Once upon a time, I was involved in the school-to-work effort and one of the constant, churning complaintswas the difficulty employers, schools and community organizations had in talking to each other – different values, different timeline, different jargon. And oh those acronyms….how we stumbled over them again and again.

As I’ve talked to people across the country, such as Adam Greenman, from the Rhode Island Afterschool Plus Alliance (RIAPA), I’ve started to wonder: Can competencies become a common language between students, schools, community organizations and employers?  I’m starting to think the answer is YES!

Expanded Learning Opportunities (ELOs) are opportunities for community-connected learning experiences that earn credit within and beyond the traditional classroom.

Competency education may in fact offer a way to bridge these different sectors in a number of different ways. First, the academic competencies that students are working on can help drive project design at internships. Think about it – our schools aren’t really designed for knowledge utilization – that is the 4th level on Marzano’s taxonomy of knowledge.  Maybe the real-world is where students are going to be able to demonstrate they can really apply what they learned. (more…)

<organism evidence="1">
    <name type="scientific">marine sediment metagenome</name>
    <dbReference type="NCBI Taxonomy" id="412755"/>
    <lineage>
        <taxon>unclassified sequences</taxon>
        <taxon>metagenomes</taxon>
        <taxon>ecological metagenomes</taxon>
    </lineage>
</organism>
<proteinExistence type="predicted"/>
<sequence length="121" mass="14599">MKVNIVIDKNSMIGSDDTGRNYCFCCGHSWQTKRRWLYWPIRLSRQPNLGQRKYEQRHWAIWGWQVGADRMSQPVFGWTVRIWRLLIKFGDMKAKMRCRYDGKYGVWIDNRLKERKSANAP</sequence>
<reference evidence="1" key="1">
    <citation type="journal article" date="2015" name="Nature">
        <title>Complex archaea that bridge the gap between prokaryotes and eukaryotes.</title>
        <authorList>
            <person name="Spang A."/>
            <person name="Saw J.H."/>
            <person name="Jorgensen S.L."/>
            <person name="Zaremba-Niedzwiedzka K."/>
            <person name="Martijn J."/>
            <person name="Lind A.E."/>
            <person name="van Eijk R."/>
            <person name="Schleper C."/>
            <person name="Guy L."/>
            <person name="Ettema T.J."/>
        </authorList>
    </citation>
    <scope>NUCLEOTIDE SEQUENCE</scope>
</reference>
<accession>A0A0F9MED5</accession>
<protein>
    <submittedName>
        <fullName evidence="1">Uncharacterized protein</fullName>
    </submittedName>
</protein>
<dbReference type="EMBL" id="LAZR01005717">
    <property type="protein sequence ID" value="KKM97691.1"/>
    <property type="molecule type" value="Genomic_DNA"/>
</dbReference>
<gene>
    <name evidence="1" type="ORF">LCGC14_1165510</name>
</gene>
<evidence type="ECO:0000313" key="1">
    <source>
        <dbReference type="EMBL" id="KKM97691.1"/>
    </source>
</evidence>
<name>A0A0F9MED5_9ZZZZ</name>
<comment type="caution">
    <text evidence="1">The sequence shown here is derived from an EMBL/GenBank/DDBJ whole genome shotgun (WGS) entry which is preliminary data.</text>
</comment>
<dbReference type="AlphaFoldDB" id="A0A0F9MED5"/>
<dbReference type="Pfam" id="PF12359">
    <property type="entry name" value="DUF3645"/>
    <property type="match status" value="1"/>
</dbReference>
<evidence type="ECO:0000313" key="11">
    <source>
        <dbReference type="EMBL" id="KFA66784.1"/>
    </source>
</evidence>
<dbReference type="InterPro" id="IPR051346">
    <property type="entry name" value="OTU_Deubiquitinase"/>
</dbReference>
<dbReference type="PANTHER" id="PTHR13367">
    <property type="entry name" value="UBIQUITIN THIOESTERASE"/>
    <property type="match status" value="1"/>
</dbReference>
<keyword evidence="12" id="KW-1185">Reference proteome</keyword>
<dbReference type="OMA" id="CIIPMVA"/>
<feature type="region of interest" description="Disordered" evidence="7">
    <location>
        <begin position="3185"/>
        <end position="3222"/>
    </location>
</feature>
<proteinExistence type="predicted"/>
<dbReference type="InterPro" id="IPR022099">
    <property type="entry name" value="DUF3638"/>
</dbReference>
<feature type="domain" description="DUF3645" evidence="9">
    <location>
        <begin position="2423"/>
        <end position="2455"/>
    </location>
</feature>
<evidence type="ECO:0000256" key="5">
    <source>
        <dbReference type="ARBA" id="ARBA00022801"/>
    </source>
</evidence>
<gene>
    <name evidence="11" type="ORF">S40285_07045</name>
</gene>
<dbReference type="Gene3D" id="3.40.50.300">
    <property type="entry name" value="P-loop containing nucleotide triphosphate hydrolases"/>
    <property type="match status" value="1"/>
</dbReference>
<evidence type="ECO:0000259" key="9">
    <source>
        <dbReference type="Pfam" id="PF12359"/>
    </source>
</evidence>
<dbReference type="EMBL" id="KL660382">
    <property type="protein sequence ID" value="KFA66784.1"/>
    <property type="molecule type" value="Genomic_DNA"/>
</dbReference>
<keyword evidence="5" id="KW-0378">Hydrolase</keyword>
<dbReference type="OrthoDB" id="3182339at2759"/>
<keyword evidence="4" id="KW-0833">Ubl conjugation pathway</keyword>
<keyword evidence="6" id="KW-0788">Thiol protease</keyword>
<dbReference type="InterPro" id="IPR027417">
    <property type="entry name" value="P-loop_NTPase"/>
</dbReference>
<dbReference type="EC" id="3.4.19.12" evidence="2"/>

Lingering Questions #1: Pacing and Supports

July 17, 2013 by

This was originally published on the College & Career Readiness & Success blog.

On June 24th, the American Youth Policy Forum and the College and Career Readiness and Success Center at tlingeringhe American Institutes for Research co-hosted a webinar on “State Implications for Competency-based Education Systems.” Presenters included Kate Nielson, Policy Analyst, National Governors Association; Diane Smith, Director, Teaching and Learning Initiative, Oregon Business Education Compact; Sandra Dop, Consultant for 21st Century Skills, Iowa Department of Education; Carissa Miller, Deputy Executive Director, Council of Chief State School Officers (CCSSO). Following the webinar, we collected a series of lingering questions from participants on a range of topics. Their responses to the first of three important questions are below:

In a competency-based system, students have the ability to complete work at their own pace. How have states thought about how to support students who need more time to demonstrate competency? Alternatively, what do states do when students finish early? How can states think about adjusting resources and funding to allow for such a shift?

Jennifer Davis, Director, Innovation Lab Network, CCSSO (responding in place of Carissa Miller) – For students who need more time, most states and districts implementing CBE have outlined mechanisms for knowing when students are struggling and providing them with a variety of supports.  Schools in Maine, for example, keep track of students’ pace against “teacher pace.” When students fall behind teacher pace, additional resources and supports are given.  In Lindsay Unified School District in CA, falling behind pace triggers the co-creation of an individualized learning plan (ILP) outlining the steps and supports the child will pursue to accelerate.  Other states, like Kentucky, mandate an ILP for all students, which helps students, parents, and teachers monitor the child’s progress.  Most states and districts implementing CBE are developing rich banks of digital resources for students to access on-demand.  This, coupled with human guidance through mentors or advisors, provides students with multiple and/or targeted methods for reaching mastery. (more…)